India Intelligence Report
 

   PM Finally stands up to Commies

 

In a very refreshing, albeit belated, twist, Prime Minister Manmohan Singh is seen to be standing up to the communist allies who support the Government from the outside but have only increased the level of pain of operation on several policy fronts. The new area of conflict is the much-delayed decision to raise the prices of petrol and diesel to reflect market prices.

The communists argue that prices of oil cannot be raised because that would increase the prices of other commodities and will affect the population at large. They argue that the subsidy from the government has been shifted to oil marketing companies and that the revenue earned by the government has gone up from Rs 96,000 crore (USD 21.5 billion) to Rs 126,000 crore (USD 28 billion). The Communist Party of India-Marxist (CPM) has urged the Government to “correct this policy distortion in the interest of the common people.”

Peeved by the relentless aggressive meddling of CPM leader Prakash Karat on larger policy issues ranging from social to foreign affairs, Singh cancelled his scheduled visit to Kolkata, the bastion of CPM to send a strong message that he will no longer accept the known as the “Prakash Karat line.” Singh is said to be unhappy with the way the Left had been going ballistic on issues such as the petroleum price increase, modernization of airports, and public sector divestment. Singh sees the same degree of “aggression and cussedness” as before the elections—the implication being that election grandstanding is one thing and arm-twisting is another.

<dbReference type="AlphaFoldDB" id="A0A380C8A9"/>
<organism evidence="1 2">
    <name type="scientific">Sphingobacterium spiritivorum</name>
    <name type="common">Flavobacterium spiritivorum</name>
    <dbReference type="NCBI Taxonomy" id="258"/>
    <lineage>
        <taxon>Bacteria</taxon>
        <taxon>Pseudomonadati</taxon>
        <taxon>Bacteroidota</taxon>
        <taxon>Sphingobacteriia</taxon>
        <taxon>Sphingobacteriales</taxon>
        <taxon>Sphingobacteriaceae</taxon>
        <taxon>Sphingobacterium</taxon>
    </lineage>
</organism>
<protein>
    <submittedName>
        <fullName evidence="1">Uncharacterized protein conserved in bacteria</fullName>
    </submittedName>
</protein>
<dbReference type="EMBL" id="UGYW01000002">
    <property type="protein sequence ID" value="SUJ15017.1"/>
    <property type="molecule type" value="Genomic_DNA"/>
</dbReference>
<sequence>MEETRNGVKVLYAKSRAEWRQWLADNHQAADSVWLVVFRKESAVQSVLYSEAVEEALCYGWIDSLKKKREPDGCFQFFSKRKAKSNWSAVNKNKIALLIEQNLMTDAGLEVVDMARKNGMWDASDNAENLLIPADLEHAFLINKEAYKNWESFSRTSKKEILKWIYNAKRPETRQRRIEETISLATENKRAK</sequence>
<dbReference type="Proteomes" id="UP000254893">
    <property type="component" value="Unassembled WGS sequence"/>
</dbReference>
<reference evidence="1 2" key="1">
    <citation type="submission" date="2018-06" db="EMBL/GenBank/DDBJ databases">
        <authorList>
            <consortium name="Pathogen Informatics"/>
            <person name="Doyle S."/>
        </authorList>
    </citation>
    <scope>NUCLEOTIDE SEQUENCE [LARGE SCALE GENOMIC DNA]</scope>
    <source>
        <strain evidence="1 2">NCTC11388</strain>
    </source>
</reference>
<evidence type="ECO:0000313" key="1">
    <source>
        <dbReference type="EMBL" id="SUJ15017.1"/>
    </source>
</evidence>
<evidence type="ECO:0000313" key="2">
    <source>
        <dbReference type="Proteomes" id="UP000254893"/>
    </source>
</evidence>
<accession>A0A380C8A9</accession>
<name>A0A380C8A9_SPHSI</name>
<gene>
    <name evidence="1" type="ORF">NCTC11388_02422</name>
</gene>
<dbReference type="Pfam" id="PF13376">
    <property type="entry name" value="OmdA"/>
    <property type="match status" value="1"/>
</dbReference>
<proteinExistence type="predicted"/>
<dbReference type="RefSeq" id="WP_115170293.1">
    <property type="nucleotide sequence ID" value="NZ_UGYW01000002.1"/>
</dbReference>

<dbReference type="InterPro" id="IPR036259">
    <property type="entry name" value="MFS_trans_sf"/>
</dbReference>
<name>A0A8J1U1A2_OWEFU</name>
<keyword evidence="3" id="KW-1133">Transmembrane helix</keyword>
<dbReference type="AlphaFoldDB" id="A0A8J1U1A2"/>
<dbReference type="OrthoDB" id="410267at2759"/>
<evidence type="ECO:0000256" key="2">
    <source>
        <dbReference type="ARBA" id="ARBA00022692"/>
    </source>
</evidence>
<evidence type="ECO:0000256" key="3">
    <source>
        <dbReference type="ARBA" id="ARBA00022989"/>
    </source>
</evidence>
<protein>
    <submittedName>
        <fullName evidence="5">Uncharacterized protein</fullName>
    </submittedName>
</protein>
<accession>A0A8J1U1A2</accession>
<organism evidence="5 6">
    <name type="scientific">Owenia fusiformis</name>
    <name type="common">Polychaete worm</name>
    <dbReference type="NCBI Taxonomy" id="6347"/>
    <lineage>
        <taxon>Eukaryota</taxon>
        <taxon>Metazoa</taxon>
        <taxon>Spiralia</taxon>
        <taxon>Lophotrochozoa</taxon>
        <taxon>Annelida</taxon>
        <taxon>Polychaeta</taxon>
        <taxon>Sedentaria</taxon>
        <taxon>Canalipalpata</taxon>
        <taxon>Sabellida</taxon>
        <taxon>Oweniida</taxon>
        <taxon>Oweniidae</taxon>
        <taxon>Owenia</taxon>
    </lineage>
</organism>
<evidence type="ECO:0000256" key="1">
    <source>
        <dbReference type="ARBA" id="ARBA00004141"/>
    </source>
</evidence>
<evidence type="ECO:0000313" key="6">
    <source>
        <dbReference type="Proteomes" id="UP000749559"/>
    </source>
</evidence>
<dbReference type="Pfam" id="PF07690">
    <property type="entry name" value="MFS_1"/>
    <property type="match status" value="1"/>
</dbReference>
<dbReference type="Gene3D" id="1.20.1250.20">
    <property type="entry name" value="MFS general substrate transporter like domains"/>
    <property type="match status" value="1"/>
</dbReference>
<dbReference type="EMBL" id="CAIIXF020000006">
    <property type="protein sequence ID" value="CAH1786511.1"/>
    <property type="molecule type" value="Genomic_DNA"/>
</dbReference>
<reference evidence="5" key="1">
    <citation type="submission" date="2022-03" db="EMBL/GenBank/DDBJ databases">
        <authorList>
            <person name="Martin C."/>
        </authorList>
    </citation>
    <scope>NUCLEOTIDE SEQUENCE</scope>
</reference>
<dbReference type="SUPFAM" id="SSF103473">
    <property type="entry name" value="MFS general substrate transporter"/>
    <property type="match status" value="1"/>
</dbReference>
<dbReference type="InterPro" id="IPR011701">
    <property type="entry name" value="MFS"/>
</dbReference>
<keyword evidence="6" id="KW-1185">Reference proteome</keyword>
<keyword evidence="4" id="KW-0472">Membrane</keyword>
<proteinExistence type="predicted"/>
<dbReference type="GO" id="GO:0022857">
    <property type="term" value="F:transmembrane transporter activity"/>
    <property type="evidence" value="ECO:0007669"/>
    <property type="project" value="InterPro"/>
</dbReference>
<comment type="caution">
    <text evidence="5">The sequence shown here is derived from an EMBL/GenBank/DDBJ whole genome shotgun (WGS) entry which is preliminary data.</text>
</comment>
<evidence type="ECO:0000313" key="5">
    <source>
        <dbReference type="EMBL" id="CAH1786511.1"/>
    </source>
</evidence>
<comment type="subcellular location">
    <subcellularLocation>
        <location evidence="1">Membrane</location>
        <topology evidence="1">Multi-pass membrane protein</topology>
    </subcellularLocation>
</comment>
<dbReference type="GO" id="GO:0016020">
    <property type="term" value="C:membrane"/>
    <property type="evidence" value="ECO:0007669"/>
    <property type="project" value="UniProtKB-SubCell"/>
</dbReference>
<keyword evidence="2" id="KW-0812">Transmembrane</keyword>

Reports said that Singh wanted to convey the message that his cordial personal relations with West Bengal reformist Chief Minister Buddhadev Bhattacharjee should not be “taken for granted” and seen as being immune to consequences of the Left’s hostile “rhetoric.” Singh was to have met Bhattacharjee who is keen to ensure continued central support for his industrialization initiative--although the License Raj has been abolished, there is a lot of room still for the centre to play in a state’s development.

This is the first time Singh has stood up to the communists but has not leveraged this power yet. Reports say that it was only inevitable that he would do so at some point as the CPM leadership’s leverage of its strength in the Lok Sabha for incessant and needless assaults becomes unbearable. It is possible that Singh is turning up pressure as a ploy to get Bhattacharjee to force the communist leadership in Delhi, particularly general secretary Karat, to moderate his language.